on 16 December 2004
I picked this novel up having read a number of other books by Charles De Lint, and although I haven't checked the detail, this novel reads like an early work. There are a number of good points about this novel; many of the characters, particularly the sub-characters, are given enough detail and contrast in their character to be interesting, one thing that always keeps me interested in a story. The individual chapters are well written, the novel is nicely paced and the premise behind it is thoroughly engaging. There are also downsides, though; the story moves between two distinct storylines that come together in the end, but tends to move between storylines far to frequently to be easily readable. Grouping the chapters together to create longer sections dealing with each storyling would've helped immensely. The central character is also not as believable as some of the other characters; how many folk singers are famous and possessed of good record deals at such an early age? On a very personal note, I know the area the novel is set in reasonably well, and given that the Men-an-Tol has actually been displaced at least once since it was originally created (damned Victorians!) its use in the novel didn't ring true for me. Whilst I enjoyed this book and I've re-read it a few times, it's not what I consider to be one of the author's best works.
on 10 May 2004
I read "Moonheart" and "Yarrow" a number of years ago, and thought they were two of the best stories I've ever read. So, when I was surfing Amazon for more Charles de Lint earlier this month, I ordered "The Little Country", amongst others, expecting the same kind of experience.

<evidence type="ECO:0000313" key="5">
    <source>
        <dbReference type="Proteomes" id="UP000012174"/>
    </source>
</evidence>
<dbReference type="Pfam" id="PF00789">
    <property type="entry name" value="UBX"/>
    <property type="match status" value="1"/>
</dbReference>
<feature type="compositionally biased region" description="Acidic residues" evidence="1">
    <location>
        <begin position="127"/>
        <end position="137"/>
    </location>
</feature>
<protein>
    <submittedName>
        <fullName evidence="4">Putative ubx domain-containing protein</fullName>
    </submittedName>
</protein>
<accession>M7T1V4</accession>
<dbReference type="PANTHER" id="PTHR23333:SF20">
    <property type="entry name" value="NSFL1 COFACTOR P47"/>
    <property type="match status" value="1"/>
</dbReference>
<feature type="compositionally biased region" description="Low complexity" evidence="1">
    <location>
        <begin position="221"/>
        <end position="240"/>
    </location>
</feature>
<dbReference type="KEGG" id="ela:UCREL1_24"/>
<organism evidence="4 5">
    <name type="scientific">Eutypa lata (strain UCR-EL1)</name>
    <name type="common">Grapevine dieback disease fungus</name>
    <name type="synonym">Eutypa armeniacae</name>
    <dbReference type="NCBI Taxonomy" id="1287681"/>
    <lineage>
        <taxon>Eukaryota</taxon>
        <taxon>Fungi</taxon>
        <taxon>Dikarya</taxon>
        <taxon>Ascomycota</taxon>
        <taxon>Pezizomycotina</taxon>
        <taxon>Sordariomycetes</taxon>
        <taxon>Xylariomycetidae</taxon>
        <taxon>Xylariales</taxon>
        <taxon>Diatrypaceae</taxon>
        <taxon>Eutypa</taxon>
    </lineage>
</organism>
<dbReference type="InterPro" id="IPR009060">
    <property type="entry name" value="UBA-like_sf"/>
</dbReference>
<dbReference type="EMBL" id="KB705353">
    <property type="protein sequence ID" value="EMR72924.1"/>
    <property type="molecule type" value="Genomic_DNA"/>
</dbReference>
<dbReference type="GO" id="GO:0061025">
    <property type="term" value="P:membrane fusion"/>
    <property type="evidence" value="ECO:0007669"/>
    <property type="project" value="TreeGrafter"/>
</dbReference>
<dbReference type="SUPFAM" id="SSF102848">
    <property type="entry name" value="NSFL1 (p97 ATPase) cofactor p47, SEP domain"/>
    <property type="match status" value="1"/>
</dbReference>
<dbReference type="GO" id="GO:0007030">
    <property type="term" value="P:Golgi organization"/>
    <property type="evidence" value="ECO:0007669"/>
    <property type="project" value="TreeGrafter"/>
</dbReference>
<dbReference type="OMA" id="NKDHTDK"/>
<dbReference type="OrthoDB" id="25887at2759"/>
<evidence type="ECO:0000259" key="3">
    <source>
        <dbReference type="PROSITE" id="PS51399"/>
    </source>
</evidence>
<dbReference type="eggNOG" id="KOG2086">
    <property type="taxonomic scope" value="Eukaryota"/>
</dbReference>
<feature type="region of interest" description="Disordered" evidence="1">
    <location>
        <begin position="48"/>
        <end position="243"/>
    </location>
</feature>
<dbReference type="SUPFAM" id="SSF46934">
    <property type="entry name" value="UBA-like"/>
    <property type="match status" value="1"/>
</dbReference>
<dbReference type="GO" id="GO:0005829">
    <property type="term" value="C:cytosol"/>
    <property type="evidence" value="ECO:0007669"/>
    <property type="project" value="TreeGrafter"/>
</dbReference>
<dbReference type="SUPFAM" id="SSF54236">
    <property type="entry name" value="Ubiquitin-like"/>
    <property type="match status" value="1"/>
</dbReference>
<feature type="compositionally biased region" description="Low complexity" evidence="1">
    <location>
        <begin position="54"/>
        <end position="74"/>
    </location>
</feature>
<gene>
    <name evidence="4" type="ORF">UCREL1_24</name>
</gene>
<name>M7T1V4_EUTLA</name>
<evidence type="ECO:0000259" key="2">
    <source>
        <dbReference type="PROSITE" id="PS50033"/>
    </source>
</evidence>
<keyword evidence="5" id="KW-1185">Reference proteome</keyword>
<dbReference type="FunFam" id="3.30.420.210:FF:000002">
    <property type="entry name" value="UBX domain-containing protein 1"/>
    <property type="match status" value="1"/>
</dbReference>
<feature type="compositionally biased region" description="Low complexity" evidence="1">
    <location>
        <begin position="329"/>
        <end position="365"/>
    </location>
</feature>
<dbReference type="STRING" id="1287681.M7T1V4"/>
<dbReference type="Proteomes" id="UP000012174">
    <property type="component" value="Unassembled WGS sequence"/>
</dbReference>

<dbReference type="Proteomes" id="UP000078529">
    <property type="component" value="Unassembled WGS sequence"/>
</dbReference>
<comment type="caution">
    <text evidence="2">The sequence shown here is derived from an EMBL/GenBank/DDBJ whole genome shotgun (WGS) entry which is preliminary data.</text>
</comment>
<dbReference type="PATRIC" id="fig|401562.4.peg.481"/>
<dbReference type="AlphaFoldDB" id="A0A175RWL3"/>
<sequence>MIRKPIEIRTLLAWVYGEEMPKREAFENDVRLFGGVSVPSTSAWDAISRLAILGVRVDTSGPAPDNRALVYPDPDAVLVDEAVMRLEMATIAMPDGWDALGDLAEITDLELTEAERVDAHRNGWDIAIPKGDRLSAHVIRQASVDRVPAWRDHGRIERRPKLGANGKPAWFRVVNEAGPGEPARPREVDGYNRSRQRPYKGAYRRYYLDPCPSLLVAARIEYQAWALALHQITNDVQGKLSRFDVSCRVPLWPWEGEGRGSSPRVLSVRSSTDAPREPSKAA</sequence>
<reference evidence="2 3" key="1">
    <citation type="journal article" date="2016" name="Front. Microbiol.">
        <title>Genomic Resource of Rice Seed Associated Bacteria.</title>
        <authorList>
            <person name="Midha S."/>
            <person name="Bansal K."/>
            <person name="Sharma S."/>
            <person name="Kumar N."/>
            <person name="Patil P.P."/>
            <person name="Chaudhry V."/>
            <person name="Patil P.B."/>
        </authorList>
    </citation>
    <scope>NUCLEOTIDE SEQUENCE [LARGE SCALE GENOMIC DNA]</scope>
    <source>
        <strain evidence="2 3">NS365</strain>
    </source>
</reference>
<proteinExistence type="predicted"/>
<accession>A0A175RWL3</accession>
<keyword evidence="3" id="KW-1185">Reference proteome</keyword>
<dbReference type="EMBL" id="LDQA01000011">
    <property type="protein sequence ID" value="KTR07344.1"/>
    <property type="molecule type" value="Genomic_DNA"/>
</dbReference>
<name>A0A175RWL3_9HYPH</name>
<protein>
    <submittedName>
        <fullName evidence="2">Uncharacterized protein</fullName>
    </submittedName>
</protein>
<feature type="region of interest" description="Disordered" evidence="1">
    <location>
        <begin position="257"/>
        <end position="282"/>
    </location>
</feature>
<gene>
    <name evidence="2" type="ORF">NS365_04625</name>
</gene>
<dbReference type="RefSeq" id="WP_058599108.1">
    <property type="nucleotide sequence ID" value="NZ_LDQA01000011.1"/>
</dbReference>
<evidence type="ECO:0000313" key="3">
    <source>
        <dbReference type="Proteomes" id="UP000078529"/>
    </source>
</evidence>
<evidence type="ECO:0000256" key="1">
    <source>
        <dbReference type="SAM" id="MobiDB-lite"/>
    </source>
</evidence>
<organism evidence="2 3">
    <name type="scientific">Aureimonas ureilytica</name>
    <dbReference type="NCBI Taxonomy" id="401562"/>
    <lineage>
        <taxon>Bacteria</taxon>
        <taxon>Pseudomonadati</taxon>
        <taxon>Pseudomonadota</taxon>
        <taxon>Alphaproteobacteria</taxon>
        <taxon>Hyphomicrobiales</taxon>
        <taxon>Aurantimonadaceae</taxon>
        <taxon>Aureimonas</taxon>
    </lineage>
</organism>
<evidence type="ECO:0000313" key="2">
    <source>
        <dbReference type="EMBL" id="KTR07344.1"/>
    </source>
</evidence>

I've just finished reading this book, and although I enjoyed it, it's definitely not on a par with "Moonheart", in my opinion. My main gripe was that the main characters seem almost too peachy-perfect with their wonderful friends and relationships. My other grumble was that there are two storylines set in the same town in this book, and I found myself waiting for the two to converge, and they never actually did. This left me almost wondering whether CDL had taken two short stories from the same setting and just put them into one book. That having been said, the fantasy elements of both storylines were authentic and original, and I enjoyed the book enough that I read it in just two sittings, which is unusual for me.
"The Little Country" isn't one of those novels that I will treasure and read over and over again in years to come, but it was an enjoyable read, with both storylines containing an original and interesting plot.
on 20 March 2001
charles de lint knows the cornish countryside like the back of his hand if you went to the places in the book you would feel the absolute magic and power of the story. for a person who does not live there but visits regularly and feels at home you will feel like doing all the things that the characters do even going through the men a tor and chanting and the places that are in the book are all larger than life and twice as powerful in the flesh
I am a big deLint fan, and am sort of reluctant to write this review, but I think I have to. If you read the other reviews closely you will detect a lot of suppressed disappointment. There are a lot of four star reviews that are really three stars, with the fourth star being tossed in because, hey, it's deLint.